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15 For we have reach'd the place where thou wilt find Plunged in deep woe those
hapless people, who Have lost for aye the chief good of the mind.' With this he
put his hand in mine, and thro' The gloom, with cheerful face, that silenced fear, ...
Heaven cast them forth from its refulgent coast, 40 Nor doth the Deep of Hell their
souls receive, Lest spirits damn'd should have whereof to boast.' Then I ; ' O
Master, what great cause of grief afflicts them, that they wail so vehemently ?
With that the dismal land beneath my feet 130 Shook with such violence, that yet
again The awful memory floods my limbs with sweat. A gust of wind swept thro'
the tear-sown glen ; Vermilion lightning flash'd along the deep, Bereaving me of ...
And he replied ; ' Whelm'd in the deep below 85 Are they with blacker souls for
heavier guilt ; As thou descending to that deep wilt know. with neither. This is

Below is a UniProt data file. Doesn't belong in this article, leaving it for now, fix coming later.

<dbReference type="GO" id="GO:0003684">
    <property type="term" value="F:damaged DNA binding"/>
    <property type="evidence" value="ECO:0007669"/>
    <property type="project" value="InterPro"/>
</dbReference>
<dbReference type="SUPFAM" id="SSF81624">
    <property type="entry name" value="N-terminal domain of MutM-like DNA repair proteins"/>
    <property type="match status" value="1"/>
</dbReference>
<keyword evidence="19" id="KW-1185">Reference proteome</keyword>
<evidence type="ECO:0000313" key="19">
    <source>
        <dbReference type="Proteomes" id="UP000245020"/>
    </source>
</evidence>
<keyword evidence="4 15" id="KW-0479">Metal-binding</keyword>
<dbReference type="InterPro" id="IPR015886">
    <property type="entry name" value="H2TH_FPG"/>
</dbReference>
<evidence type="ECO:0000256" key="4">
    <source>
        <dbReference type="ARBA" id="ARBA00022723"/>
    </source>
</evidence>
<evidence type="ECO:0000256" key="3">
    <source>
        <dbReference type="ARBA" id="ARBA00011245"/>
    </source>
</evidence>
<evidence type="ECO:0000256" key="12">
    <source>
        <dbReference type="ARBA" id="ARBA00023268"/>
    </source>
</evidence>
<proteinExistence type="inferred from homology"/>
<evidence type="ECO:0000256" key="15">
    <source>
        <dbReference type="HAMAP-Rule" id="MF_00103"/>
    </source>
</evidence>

Buti's interpretation of the words ' che teste piaggia,' which he refers to Pope
We pass'd within the deep wide moats, with which That melancholy land is
compass'd round, The walls thereof seem'd built of gleaming steel. Not without
first wide circuit made we came Unto a place where with loud voice the pilot 80 '
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LibraryThing ReviewProcura do Utilizador - TheIdleWoman - LibraryThing
The primary virtue of the Oxford / Sinclair edition is the parallel text, which means that you can both appreciate the beauty of Dante's original, and make sure that you miss none of the finer points ... Ler crítica na íntegra
LibraryThing ReviewProcura do Utilizador - Northlaw - LibraryThing
I have finally read the Inferno and if I am going to be honest, I'm not sure what all the fuss is about. Not being a student of Italian literature and having read Clive James' English translation ... Ler crítica na íntegra